Earlier this month, the band released their acclaimed third album ‘End Of Suffering‘. As well as peaking at Number Four in the UK charts, it is also the most open piece of work that Carter has ever released as he deals with depression, anxiety and his own demons.
“It’s very honest, it’s very intimate, it’s very personal,” Carter told NME before the band headlined the Fender Stage at The Great Escape 2019. “I’m certainly not the first person to have suffered some of these problems, and I won’t be the last. Turning my attention away from what other people were doing or how they were interacting with me and just focussing on myself and the war within me led me to ask a lot of questions that other people had been asking themselves.
“It’s not about finding the answers, always. There’s a safety in knowing that other people are suffering the same way that you are. It’s ultimately a hopeful record, but the trauma is still immediate to me in there.”
Having often encouraged others to be open about their mental health if they’re struggling, the former Gallows frontman said that “the taboo” that many still feel surrounds such issues needs to be removed from culture in order for everyone to feel like they’re truly in a “safe space”.
“People have got to be willing to talk. Just saying ‘Let’s talk’ is never enough,” Carter continued. “I was just talking to my friend whose had a tough week and just explained that I’m here for her, whenever she’s ready. That’s all you can do – to create a safe environment. What always trips us up, men particularly, is our ego, our pride and our embarrassment.
“We’re supposed to be strong, stoic warriors and I think we have patriarchal society to blame for that. There’s a much bigger conversation to be had, but I think that’s the first thing we’ve got to crush. Yes, it’s a taboo, but it’s a taboo with such a stigma around it that is guided by these things like ego, guilt and shame.”
The issue is tackled head-on in their recent single, and Carter has argued that more education is needed to know how to identify and deal with anxiety.
“I think anxiety needs to be taught about more in school,” he told NME. “If you hurt your mind or your soul, people often expect you to just keep on going. It’s not as easy as just jumping medication because that doesn’t work for everyone.
“I wanted to open up the conversation about anxiety. A lot of what people tell me at gigs, in the streets or in my DMs, is that I’m in their head. I think that’s because I found a way to go into myself and talk about this thing I was feeling.”
He went on: “A lot of bands talk around the problem or don’t even face it; they just want the good times. Life isn’t always good times, but it ain’t always doom and gloom either.”
Bandmate and guitarist Dean Richardson also spoke of the band’s recent collaboration with mental health charity CALM and how they’re working to remove the ‘us and them’ mentality of who does and doesn’t suffer.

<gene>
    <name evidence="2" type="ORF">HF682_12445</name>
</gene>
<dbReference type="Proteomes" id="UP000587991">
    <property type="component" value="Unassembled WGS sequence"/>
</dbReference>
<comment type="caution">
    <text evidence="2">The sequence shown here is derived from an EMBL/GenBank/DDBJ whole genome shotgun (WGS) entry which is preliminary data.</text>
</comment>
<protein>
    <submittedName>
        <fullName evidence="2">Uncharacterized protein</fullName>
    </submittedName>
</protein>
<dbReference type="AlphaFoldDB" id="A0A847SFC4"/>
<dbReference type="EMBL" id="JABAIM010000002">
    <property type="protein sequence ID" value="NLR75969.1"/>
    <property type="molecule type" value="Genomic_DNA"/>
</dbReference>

“We’re all human,” Richardson told NME. “We were working with the CEO of CALM and he said that he wants us all to stop talking about it as if some people have health issues. He said that it needs to be understood in the sense that everyone gets ill. We don’t say, ‘Some people get colds,’ we all do. We need to accept that everyone suffers with their mental health to varying degrees at some point of their lives.
“People are being more open about it. I can think of more friends who have spoken out about it than haven’t.”
The band also spoke of the strain and gruelling impact that touring life can have on an artist.
“A lot of rock bands are potentially quite emotionless,” said Richardson. “There was a period in rock where it didn’t feel like anyone was really saying much with much passion. Whatever emotion we’re putting out there, it’s always passionate. We can’t go with giving half a performance. There doesn’t need to be aggression, but we need to give it our all.”
Carter added: “I don’t think we’ve ever given a show where everyone hasn’t given 110%. I know I’ve played shows where I haven’t been able to do what I wanted to do. There was one where I was vomiting in between songs at this show in Brighton because I had tonsillitis and a fever. I was just retching in the back alley and in tears because I couldn’t do what I wanted to do. I kept saying sorry.
“When we started this band, giving everything to performance was always the gold standard. That’s why we struggle when we get ill or our mental health starts to struggle. The very nature and landscape of being a touring rock n’ roll band can be very detrimental to your health without you even realising it. When you start applying heavy factors like illness or sickness, you’ve got to check in on everyone every now and again.”
- Check back at NME soon for more of our interview with Frank Carter & The Rattlesnakes
Frank Carter & The Rattlesnakes return to the UK to perform at Reading & Leeds Festival 2019 this August.
For help and advice on mental health:
- ‘Am I depressed?‘ – Help and advice on mental health and what to do next
- Help Musicians UK – Around the clock mental health support and advice for musicians
- Music Support Org – Help and support for musicians struggling with alcoholism, addiction, or mental health issues
- YOUNG MINDS – The voice for young people’s health and wellbeing
- CALM – The Campaign Against Living Miserably for young men
- Time To Change – Let’s end mental health discrimination
- The Samaritans – Confidential support 24 hours a day